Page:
Cy-Fair ISD announces plans to delay start of 2020-21 school year

Students respond to health screenings during strength and conditioning camps in June. (Courtesy Cy-Fair ISD)
Students respond to health screenings during strength and conditioning camps in June. (Courtesy Cy-Fair ISD)

Students respond to health screenings during strength and conditioning camps in June. (Courtesy Cy-Fair ISD)

During Cy-Fair ISD’s second special-called meeting of the month on July 21, the board unanimously voted to postpone the start of the 2020-21 school year from Aug. 24 to Sept. 8.

This move also pushes the last day of student instruction back from May 27 to June 3.

While parents, grandparents and teachers shared a range of concerns with both virtual and in-person instructional plans during the meeting, Superintendent Mark Henry said delaying the start of in-person instruction will provide more time for the district to obtain technology devices and for the spread of COVID-19 to slow in the community.

“I’ll just tell you right up front, there’s no good answer,” he said. “If there was a good answer, if there were an easy answer, we would lay it out for you and everyone would be happy. But there are no perfect answers.”

The Texas Education Agency has mandated public school systems must offer on-campus instruction for all grades served by a campus every day for every student unless prohibited by a state or county order. While no such order has been made in Harris County, Judge Lina Hidalgo issued a letter to local superintendents yesterday with recommendations.

CFISD parents will have the option to send their children to campuses for instruction starting Sept. 8 or to have them learn remotely from home via the district's online curriculum. A questionnaire slated to be released to parents July 27 will gauge how many students district officials can expect on each campus starting in September.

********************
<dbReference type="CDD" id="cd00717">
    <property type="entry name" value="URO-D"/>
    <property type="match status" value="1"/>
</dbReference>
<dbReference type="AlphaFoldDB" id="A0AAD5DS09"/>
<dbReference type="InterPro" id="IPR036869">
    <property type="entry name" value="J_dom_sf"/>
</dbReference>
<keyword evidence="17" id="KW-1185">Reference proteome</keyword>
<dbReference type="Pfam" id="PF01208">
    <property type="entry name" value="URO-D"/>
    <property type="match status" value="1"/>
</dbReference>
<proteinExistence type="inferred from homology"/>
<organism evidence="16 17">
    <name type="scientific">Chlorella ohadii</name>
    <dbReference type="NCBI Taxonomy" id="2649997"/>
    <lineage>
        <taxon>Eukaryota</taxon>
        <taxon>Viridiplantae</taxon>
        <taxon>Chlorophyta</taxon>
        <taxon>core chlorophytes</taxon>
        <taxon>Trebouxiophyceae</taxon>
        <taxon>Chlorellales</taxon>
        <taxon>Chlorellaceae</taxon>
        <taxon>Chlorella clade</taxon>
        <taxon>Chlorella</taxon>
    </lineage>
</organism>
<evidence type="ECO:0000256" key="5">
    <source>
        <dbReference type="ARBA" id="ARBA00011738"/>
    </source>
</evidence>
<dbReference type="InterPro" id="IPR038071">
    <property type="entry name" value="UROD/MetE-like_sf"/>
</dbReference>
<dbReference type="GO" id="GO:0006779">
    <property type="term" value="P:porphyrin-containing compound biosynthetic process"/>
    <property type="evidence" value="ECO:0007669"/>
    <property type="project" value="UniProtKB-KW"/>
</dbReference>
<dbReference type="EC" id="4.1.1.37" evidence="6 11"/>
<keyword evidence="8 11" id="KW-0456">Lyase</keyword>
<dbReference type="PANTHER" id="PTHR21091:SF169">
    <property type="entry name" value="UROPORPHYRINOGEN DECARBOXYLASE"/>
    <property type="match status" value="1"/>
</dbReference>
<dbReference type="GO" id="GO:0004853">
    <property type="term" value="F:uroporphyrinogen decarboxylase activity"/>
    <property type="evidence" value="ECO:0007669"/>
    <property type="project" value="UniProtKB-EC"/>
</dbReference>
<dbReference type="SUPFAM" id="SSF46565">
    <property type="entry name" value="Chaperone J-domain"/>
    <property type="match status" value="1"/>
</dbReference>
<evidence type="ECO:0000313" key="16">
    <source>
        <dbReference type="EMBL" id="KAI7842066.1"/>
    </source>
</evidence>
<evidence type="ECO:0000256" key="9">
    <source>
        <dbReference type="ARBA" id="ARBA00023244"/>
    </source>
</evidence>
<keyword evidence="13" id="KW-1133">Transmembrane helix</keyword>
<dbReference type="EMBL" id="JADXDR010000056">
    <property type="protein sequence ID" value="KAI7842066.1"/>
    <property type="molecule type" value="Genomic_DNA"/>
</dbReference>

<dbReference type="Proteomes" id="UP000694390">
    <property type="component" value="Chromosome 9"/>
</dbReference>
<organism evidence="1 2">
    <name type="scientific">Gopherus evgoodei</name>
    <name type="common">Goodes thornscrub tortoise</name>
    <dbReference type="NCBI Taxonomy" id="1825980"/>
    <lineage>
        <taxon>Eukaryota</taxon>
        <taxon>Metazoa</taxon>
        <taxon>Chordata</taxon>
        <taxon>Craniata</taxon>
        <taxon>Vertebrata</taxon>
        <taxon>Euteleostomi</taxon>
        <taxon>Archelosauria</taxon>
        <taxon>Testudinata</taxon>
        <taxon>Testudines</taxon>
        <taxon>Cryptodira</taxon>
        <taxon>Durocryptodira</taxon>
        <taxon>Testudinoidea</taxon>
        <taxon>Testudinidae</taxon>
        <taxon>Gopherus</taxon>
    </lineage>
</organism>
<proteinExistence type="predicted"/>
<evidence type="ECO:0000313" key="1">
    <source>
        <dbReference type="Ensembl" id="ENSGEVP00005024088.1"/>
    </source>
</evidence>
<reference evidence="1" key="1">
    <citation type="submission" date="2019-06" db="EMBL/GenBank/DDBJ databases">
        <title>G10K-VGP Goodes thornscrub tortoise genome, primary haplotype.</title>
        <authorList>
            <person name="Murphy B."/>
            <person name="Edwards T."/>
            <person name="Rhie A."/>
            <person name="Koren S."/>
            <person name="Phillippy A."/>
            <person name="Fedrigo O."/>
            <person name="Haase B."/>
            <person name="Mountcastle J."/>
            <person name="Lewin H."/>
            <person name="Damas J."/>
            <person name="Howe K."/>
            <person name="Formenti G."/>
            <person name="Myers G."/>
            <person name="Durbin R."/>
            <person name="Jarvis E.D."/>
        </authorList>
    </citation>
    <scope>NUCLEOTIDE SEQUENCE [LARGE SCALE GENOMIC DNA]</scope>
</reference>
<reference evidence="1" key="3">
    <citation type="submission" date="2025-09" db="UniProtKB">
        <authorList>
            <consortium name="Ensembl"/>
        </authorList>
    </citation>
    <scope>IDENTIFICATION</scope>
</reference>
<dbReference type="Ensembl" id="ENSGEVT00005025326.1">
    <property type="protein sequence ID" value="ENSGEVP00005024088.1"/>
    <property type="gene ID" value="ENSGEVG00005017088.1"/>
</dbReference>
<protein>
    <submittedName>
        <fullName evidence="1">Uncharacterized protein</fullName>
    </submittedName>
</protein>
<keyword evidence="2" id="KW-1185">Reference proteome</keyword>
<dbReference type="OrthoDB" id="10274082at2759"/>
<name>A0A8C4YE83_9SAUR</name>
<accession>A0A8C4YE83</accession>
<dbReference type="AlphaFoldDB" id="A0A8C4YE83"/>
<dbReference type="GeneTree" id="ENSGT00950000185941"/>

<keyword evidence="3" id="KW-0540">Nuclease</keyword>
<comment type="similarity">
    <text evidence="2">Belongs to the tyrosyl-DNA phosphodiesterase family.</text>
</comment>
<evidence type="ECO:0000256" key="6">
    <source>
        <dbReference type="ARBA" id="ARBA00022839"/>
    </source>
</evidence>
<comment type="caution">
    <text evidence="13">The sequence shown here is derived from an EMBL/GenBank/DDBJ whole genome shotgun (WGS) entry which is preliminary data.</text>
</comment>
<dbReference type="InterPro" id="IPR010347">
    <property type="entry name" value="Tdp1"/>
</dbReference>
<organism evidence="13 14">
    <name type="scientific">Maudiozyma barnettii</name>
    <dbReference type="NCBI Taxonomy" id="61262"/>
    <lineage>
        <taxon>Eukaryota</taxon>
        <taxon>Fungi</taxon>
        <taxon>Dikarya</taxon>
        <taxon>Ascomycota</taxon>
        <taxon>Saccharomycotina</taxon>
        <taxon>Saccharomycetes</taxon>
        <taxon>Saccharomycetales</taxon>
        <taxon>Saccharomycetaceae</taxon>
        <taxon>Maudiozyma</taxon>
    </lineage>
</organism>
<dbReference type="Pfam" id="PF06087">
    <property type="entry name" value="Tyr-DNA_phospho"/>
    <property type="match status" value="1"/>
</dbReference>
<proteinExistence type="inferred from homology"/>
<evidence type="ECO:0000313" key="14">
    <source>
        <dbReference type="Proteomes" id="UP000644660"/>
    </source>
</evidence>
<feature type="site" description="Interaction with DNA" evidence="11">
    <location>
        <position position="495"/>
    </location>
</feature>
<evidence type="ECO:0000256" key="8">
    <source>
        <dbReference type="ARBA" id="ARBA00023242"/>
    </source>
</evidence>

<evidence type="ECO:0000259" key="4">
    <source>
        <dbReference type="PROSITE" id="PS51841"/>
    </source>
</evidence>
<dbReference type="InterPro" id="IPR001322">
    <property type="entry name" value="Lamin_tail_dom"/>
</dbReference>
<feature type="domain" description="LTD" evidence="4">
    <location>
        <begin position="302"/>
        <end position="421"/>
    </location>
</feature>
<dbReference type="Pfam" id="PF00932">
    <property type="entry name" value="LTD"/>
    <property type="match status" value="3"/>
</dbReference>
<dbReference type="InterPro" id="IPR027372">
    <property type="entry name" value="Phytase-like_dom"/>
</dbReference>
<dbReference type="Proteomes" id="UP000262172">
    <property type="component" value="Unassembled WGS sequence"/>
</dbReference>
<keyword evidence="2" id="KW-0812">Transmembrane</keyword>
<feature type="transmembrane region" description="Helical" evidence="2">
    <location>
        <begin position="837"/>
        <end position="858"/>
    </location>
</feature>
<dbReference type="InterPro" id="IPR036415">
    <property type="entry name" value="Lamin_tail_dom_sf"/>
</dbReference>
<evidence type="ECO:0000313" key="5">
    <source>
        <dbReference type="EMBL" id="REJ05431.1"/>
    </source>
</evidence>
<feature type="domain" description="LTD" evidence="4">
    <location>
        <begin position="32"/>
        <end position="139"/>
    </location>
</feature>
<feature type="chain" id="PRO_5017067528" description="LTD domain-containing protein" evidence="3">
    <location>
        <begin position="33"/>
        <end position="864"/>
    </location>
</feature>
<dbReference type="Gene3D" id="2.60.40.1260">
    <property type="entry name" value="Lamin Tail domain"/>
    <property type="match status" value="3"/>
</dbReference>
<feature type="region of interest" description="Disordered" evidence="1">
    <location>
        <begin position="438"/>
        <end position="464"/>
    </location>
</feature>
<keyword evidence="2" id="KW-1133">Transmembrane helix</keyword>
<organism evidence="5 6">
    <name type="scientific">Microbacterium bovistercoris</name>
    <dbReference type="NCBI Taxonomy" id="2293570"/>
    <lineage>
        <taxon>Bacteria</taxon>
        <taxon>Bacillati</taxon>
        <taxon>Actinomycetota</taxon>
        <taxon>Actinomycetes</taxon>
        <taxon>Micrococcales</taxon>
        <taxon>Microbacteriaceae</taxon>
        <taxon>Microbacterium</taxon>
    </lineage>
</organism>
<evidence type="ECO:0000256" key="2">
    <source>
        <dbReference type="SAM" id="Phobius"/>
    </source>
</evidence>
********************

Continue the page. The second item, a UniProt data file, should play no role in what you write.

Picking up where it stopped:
Parents are asked to make their learning method selection by Aug. 5. They will have until Aug. 25 to change their selection, but at that point they cannot make changes until after the first grading period, officials said.

Both options include district curriculum which meets state standards; the same grading, attendance and accountability guidelines; required services such as special education and English as a second language; the option to participate in UIL and extracurricular activities after school; and semester exam exemption eligibility.

The district’s virtual learning program has been improved since the spring and will offer real-time live virtual instruction during school hours, according to officials. Depending on the students’ schedule, some electives such as welding and cosmetology courses may require a student report to campus for certain activities.

Additionally, the district is expecting to receive 25,000 Lenovo Chromebooks through September, and another 55,000 through the end of the fall semester to add to its existing supply of about 40,000 Chromebooks. Officials said earlier this month they are ultimately planning to have enough devices for all students and enough internet hot spots for students who do not have access at home otherwise.

“Our virtual platform is going to be 10 times better than it was in the spring, and I know many of you are glad to hear that,” Henry said. “But there’s nothing that replaces in-person instruction.”